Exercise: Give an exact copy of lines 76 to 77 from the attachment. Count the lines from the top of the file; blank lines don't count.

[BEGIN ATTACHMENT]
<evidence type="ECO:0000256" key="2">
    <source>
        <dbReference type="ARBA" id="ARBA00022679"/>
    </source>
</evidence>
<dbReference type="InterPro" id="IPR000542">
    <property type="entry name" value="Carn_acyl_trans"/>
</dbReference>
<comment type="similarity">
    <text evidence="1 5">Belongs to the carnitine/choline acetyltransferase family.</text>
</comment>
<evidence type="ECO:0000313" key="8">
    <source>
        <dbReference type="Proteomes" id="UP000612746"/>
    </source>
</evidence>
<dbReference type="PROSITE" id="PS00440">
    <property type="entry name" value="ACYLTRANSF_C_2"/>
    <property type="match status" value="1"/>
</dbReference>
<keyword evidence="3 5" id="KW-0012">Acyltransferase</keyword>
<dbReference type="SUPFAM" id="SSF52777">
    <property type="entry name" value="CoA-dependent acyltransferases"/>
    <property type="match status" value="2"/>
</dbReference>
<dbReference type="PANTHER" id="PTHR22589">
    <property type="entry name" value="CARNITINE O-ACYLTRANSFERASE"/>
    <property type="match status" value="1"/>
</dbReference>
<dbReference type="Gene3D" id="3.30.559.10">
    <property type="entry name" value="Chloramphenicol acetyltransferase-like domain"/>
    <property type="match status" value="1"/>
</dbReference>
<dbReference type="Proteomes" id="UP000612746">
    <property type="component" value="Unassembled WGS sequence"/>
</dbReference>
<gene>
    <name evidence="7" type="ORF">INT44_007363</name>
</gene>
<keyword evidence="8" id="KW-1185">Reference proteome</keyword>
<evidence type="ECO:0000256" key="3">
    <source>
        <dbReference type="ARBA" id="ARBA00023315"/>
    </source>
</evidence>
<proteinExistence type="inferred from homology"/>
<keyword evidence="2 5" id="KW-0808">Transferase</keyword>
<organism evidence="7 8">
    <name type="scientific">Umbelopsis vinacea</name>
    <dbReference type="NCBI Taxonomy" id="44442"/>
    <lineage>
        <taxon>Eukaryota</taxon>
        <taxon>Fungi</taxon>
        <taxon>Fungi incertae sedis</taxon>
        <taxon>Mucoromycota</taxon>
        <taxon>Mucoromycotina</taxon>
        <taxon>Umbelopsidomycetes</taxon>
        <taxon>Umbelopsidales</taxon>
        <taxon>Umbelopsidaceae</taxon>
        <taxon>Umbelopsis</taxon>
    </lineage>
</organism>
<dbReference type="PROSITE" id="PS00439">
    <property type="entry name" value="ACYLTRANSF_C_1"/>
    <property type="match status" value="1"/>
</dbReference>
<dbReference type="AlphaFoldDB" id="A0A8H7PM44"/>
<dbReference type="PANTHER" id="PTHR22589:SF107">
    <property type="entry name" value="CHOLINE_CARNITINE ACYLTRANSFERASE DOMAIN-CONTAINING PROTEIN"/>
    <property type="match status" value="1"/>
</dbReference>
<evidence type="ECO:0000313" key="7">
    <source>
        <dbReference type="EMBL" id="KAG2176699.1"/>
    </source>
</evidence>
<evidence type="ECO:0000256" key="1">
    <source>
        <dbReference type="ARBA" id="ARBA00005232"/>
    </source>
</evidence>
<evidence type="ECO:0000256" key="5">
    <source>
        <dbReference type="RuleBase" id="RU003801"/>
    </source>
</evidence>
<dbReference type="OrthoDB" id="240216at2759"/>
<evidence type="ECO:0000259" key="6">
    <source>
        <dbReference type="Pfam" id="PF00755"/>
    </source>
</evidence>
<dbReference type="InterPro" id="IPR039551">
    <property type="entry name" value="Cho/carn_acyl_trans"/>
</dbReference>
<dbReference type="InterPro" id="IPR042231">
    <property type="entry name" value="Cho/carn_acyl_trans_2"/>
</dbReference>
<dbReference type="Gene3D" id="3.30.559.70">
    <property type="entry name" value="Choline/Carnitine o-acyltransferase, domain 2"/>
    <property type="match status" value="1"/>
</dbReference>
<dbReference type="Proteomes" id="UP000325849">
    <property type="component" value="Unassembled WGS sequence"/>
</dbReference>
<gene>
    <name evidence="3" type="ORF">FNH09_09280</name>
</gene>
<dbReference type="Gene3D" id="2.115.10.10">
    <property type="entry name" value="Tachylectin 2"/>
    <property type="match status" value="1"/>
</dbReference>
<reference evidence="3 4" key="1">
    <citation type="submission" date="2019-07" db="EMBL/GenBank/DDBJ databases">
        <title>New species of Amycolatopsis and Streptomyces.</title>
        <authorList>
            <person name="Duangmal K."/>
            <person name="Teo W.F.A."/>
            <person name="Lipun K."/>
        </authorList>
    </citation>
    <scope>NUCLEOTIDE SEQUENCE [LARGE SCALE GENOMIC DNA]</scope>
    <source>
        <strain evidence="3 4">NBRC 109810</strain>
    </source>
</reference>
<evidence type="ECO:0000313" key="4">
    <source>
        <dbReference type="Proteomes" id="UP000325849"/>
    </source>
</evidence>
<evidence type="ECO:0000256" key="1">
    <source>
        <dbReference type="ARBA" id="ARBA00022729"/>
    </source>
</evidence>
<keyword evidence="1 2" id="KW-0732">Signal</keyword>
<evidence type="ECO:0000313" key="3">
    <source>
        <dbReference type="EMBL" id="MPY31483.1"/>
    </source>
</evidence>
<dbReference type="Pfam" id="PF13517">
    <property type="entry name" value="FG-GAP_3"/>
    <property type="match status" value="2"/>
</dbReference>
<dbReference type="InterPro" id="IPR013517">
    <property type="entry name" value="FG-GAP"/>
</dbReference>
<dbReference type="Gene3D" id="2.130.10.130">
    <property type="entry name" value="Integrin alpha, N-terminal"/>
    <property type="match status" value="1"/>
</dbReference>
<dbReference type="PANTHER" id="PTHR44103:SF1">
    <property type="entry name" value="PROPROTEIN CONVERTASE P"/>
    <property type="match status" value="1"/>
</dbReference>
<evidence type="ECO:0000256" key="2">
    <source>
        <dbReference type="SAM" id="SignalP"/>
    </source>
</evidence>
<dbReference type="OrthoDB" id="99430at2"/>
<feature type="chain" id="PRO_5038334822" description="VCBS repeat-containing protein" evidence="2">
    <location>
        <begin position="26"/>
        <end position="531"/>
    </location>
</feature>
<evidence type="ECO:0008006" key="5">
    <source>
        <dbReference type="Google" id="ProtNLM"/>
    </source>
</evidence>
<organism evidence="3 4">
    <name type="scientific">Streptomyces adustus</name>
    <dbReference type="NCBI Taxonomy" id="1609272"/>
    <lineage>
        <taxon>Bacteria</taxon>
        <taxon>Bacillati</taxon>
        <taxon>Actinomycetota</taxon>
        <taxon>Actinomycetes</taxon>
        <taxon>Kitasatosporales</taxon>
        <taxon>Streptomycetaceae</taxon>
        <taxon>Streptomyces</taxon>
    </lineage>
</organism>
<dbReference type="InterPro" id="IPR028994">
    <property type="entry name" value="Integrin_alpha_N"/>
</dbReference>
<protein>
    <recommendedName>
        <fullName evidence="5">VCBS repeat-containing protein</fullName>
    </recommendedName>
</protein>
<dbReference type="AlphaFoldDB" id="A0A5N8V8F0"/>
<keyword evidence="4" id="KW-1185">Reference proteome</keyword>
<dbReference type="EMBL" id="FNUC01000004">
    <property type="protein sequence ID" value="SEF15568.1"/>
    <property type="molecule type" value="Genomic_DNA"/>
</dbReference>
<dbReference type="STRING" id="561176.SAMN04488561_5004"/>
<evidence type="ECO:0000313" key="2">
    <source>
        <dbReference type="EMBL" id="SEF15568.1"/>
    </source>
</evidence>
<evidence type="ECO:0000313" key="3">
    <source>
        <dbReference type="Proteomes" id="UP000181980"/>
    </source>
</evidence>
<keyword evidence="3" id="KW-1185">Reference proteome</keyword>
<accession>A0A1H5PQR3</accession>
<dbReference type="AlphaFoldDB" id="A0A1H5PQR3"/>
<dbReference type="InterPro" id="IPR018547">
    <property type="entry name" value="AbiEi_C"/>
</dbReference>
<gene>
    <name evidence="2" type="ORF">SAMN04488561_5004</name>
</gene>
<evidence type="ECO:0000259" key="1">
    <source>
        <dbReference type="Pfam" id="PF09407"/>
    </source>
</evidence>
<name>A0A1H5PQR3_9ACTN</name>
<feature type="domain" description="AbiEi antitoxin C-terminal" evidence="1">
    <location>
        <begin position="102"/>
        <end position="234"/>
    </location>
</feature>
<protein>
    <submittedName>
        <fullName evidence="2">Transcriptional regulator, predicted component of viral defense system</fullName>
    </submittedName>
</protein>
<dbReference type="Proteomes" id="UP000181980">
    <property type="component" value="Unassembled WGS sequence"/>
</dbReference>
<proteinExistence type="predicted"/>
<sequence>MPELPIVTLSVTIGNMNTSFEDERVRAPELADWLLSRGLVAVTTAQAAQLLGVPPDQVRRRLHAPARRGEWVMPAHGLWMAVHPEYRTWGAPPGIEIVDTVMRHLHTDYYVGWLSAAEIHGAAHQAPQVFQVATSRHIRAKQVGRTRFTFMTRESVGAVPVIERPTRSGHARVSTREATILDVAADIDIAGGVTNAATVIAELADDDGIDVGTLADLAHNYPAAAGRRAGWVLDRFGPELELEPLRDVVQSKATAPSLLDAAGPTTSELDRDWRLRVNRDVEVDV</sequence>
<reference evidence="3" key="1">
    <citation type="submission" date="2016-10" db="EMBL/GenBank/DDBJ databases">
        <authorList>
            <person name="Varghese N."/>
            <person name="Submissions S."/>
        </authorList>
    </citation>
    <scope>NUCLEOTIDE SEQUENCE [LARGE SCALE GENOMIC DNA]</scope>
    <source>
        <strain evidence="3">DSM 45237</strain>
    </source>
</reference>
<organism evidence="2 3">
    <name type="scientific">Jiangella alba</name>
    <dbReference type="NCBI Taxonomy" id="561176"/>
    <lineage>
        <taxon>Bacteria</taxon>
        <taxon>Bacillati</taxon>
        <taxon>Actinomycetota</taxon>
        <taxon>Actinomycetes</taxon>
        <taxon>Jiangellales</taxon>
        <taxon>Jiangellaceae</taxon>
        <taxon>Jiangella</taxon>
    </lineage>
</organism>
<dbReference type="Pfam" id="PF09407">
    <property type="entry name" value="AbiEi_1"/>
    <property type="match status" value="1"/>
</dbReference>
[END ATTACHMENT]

</evidence>
<evidence type="ECO:0000256" key="1">